How accounting for an e-commerce business is different

How accounting for an e-commerce business is different

Posted: Wed 28th Jul 2021

Have you just set up your e-commerce business, or are planning to launch one soon? The next step is having e-commerce accounting in place.

Many e-commerce business owners have the notion that e-commerce accounting is the same as regular accounting, but it isn’t.

Using traditional accounting methods will not give you an accurate picture of your e-commerce business and may affect your financial calculations.

In case you are still looking to complete the formalities to get your business underway, consulting professionals for company formation in the UK can make the process faster and seamless. Enterprise Nation community members can get one month off Osome’s services on bookkeeping and accounting too.

In this post, we will discuss how e-commerce accounting is different and needs specialists to manage so that the correct financial situation of your business reflects.

Traditional accounting vs. e-commerce accounting

Many business owners think traditional accounting and e-commerce accounting are the same or interchangeable.

Traditional bookkeeping is about capturing the daily transactional details of a business and keeping the books in order.

The accounting process looks into the long-term financial state of a business by recording and calculating profits and losses quarterly or yearly. Accounting professionals get a deeper insight into business finances and they also advise on tax-related matters.

On the other hand, e-commerce accounting involves recording transactions through business channels, and not from bank accounts. Also, capturing the data of inventory and cost-of-goods-sold (COGS) is highly important for e-commerce accounting.

Two crucial accounting systems for your e-commerce business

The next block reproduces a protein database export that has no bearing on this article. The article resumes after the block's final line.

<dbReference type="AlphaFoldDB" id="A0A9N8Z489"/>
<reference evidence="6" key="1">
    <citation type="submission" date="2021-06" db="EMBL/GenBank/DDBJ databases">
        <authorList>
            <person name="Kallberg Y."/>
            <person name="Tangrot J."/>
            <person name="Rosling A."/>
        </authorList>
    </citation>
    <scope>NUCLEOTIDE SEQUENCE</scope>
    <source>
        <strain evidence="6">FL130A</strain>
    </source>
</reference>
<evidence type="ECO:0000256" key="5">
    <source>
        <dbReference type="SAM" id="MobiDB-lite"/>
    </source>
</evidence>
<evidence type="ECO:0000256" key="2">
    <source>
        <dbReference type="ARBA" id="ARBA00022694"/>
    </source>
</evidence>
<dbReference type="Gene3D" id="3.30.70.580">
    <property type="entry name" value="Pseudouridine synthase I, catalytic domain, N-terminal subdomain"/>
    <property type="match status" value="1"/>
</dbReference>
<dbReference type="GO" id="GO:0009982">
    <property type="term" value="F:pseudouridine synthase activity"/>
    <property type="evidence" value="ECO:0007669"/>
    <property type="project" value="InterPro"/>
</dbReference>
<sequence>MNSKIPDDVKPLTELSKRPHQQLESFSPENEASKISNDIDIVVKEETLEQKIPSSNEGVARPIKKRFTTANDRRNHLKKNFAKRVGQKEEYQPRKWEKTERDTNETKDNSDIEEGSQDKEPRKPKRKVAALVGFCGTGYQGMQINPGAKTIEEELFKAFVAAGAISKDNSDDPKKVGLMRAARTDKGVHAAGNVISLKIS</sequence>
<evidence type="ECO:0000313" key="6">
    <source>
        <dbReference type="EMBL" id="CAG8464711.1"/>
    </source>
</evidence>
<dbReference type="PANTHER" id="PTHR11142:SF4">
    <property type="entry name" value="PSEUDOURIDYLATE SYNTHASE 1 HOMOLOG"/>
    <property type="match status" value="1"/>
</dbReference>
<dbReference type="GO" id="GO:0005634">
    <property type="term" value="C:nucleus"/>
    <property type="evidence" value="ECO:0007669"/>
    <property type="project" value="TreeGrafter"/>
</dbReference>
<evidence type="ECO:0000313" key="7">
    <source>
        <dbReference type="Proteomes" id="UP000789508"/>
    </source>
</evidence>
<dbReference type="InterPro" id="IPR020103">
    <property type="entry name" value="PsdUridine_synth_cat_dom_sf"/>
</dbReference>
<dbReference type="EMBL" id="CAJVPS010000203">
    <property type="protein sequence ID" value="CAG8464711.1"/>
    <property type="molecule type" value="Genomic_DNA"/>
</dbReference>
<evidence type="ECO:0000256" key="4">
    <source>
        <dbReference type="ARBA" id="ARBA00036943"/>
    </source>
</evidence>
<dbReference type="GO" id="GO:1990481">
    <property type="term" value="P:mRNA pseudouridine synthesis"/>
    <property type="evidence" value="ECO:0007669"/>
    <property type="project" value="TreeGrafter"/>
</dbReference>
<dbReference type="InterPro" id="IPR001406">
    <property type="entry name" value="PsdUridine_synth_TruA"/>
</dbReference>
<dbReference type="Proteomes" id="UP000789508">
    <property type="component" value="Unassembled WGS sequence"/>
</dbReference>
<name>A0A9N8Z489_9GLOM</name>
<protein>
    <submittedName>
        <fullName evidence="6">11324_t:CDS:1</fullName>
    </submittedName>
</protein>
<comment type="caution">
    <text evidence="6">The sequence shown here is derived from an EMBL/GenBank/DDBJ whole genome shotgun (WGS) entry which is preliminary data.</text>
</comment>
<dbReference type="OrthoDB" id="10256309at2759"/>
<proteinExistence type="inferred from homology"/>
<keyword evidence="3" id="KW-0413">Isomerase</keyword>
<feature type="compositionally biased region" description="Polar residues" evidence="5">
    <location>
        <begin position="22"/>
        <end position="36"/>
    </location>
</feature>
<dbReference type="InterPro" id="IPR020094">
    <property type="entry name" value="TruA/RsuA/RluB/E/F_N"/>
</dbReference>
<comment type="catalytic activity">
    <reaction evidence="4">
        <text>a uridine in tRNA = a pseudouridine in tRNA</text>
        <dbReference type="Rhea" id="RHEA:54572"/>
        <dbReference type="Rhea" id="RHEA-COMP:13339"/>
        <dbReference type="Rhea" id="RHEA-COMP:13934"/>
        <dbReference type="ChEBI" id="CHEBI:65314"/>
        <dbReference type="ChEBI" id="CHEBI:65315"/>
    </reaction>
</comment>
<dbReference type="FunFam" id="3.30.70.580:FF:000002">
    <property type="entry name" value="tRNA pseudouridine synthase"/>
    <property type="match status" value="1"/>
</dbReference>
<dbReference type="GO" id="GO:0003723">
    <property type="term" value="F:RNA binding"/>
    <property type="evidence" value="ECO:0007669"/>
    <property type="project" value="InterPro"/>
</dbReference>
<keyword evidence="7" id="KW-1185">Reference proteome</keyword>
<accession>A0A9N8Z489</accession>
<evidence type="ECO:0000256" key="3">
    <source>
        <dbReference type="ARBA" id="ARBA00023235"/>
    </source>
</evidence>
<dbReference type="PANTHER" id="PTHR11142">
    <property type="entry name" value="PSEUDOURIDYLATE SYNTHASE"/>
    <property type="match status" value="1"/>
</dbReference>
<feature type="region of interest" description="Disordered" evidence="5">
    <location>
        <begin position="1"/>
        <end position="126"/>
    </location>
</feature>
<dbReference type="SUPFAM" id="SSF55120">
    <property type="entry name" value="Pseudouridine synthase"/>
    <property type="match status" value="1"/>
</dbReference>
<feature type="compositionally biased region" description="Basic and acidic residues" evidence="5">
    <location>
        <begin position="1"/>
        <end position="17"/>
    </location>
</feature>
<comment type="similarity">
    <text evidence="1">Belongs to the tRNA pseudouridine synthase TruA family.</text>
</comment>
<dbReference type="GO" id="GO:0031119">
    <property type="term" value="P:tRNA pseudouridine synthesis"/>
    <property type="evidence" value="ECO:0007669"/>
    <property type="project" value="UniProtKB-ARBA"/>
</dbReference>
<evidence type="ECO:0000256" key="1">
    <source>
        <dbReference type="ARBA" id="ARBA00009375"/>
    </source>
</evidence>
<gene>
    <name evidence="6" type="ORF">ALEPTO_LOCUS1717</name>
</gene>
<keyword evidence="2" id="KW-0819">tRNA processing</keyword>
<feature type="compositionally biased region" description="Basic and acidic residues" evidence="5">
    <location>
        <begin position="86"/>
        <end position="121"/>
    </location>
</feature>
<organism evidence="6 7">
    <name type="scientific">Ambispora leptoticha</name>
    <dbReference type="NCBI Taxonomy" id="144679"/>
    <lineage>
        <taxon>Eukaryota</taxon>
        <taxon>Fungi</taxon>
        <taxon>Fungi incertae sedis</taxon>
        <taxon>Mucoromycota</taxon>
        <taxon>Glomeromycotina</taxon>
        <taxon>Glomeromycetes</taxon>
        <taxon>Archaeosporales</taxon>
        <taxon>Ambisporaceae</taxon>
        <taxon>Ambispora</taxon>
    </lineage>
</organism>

Considering the specific needs of your e-commerce business, we have discussed two crucial accounting systems. Each of these will enable you to decide which works the best for your business.

1. Cash basis accounting method

This accounting system helps an e-commerce business to record sales data and expenses only when the money is credited to or debited from your bank account.

For example, if you have not received payment against an order, your bookkeeper will hold the transaction details. The transaction will be included in the calculations once the money is credited into your account.

This type of accounting method is common in non-profit organisations, government agencies, community associations, and small service-based businesses. It is because these businesses are not into selling products or services on credit and pay their bills whenever needed.

2. Accrual basis accounting method

The second method is accrual basis accounting, which records transactions when they take place, and not when the money is credited to or debited from the bank account. This method is ideal for large-scale businesses, which need to manage inventories.

The accrual basis accounting method captures the receivables and payables of a business regardless of whether the actual amounts have been credited or debited from the bank account.

Although this type of accounting method needs more work, a quality software application, along with an expert accountant can do the job for your business. You can consult Osome to get e-commerce accounting done smoothly. You can schedule a free demo for our e-commerce accounting service.